These words, ‘Orderly and Humane’ which featured in the Potsdam document which authorised the atrocity, also provide the coldly bitter title of a new book by R.M. Douglas, recently published by Yale University Press.

Cold bitterness is the first reaction of any person who reads it, who claims to be in any way civilised. I have , night after night, sat in my homebound train reading this catalogue of horrors, unable to find any way of expressing or properly articulating my emotions.

The book takes us through several stages, the first being the deliberate planning of the expulsions, by civilised civil servants and politicians, who found very quickly, as they looked into the matter, that the thing could not be done without cruelty.

What of those who were there at the time? Many protested, notably the left-wing publisher Victor Gollancz, that fine journalist Eric Gedye, and our old friends from the campaign against bombing Germans in their homes, Bishop George Bell of Chichester and Richard Stokes MP.

But as usual when something wicked is going on , the ‘mainstream’ consensus was complacent and defensive. Winston Churchill, who had urged the plan for years, and had ignored warnings of its dangers, started making hypocritical noises about its cruelty long after it was too late. There is a fashion these days for according sort of sainthood to Clement Attlee, the post-war Labour Prime Minister. Well, Saint Clement, confronted with advice that the plan would run into grave problems, notably severe human suffering, said ‘Everything that brings home to the Germans the completeness and irrevocability of their defeat is worthwhile in the end”. Winston Churchill, who had urged the plan for years , started making hypocritical noises about its cruelty long after it was too late.

Everything? We shall see.

I have removed the nationality of the victims and of the soldiers from the following description. See if you can guess who they were, before I tell you, further down :

‘In a single incident, 265 *********** , including 120 women and 74 children, , were killed on June 18 by ****** troops, who removed them from a train at Horne Mostenice near Prerov, shot them in the back of the neck , and buried them in a mass grave that they had first been forced to dig beside the railway station.’

Well, if I tell you that the year was 1945, when by June 18 the war was over, perhaps you will be able to work out first of all who the killers were *not*. Yes, you are getting warm, they were not ‘the Nazis’ or even ‘The Germans’. The dead (mostly women and children) were Germans. The killers were supposedly disciplined troops of the Army of nice, friendly Czechoslovakia.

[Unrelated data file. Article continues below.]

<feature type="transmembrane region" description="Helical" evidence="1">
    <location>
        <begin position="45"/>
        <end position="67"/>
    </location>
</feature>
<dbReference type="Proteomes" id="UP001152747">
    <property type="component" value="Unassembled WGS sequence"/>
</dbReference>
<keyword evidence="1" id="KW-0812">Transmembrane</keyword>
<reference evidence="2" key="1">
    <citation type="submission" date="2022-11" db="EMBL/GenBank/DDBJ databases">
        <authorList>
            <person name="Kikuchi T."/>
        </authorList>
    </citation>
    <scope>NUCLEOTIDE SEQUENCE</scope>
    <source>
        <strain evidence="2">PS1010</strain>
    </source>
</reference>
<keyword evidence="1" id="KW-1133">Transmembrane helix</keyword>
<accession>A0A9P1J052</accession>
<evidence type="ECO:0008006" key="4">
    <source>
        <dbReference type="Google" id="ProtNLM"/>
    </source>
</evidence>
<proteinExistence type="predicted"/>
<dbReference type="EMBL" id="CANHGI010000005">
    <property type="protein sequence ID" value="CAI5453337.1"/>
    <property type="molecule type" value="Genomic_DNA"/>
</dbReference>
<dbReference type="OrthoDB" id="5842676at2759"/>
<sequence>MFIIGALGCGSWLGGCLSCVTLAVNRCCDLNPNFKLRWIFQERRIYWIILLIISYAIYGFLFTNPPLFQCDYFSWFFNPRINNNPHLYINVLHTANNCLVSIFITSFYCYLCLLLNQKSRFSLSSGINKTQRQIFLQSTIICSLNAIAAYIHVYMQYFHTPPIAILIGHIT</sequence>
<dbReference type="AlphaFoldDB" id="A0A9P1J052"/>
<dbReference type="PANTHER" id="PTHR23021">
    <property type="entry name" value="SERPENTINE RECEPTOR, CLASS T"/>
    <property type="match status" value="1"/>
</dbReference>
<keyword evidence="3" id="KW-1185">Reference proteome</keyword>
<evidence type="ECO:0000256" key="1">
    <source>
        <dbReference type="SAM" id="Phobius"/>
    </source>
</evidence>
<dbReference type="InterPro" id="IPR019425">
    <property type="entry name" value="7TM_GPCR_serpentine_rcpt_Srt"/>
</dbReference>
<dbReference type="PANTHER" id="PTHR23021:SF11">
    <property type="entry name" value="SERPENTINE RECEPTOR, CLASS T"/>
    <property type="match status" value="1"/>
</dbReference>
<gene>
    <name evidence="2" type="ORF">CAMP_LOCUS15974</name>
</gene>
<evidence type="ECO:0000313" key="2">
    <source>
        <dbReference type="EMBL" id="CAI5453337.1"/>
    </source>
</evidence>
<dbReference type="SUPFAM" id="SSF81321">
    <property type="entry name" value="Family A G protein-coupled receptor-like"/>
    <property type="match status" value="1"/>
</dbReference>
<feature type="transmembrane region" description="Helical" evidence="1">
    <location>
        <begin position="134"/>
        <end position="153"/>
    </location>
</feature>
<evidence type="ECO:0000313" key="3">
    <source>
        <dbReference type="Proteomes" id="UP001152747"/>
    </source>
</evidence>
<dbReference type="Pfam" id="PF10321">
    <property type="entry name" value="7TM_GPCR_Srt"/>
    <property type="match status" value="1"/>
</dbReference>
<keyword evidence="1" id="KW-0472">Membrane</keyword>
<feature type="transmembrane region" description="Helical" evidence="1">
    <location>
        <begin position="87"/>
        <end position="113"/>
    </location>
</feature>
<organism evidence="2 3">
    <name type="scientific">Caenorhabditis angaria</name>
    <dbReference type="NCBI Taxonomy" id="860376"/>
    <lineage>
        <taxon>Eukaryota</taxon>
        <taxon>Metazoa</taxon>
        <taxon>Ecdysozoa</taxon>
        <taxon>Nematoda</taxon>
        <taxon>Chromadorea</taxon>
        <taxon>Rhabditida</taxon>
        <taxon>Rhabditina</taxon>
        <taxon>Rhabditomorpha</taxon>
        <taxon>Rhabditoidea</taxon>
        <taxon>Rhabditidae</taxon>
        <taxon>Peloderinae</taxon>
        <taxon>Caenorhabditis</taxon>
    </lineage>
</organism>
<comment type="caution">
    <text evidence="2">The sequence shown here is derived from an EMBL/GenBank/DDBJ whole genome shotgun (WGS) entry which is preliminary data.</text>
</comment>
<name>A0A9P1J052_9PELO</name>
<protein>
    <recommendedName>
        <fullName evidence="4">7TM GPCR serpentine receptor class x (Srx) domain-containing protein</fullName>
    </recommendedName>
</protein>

Two points emerge here. One, which Professor Douglas drives home repeatedly, is that these disgusting slaughters were not ( in general) the result of enraged civilians taking their revenge, which might at least mitigate the crime. They were state-sponsored and centrally controlled, and are to this day defended by the states concerned, rightly nervous of any suggestion that they might be subjected to legal investigation, or demands for compensation.

The second is that the authors of these filthy inexcusable things were the ‘decent’ Czechoslovaks and ‘gallant’ Poles, for so long treated with sentimental admiration by Britain (perhaps to make up for the fact that we betrayed them in 1938 and 1939).

I will also deal here with the muttering I can hear at the back, that ‘the Germans had done this first, and were being paid back in their own kind’, coupled with catcalls of ‘Wot are you then, some sort of Hitler apologist?’ and (no doubt) thought-police insinuations that I am a closet racialist.

Well, some Germans certainly had done such things and worse (though we let most of them off as we needed them to run the country after the defeat of Hitler) , but most of the victims of these incidents were women and children, and some of the others were (for instance) Czech German Social Democrats who had themselves resisted the Nazis. This was a racial purge, combined with a colossal mass theft of property, money , houses and land (those refuges who survived could take almost nothing with them), horribly comparable to German National Socialist Actions. Anyone who (rightly) condemns the German National Socialists as barbarian murderers cannot really, in all conscience, fail to condemn the authors of these actions too. (this point is addressed later)

Professor Douglas accepts that the expulsions did not sink to the level of the extermination camps(though on occasion, as we will see, they got remarkably close to it).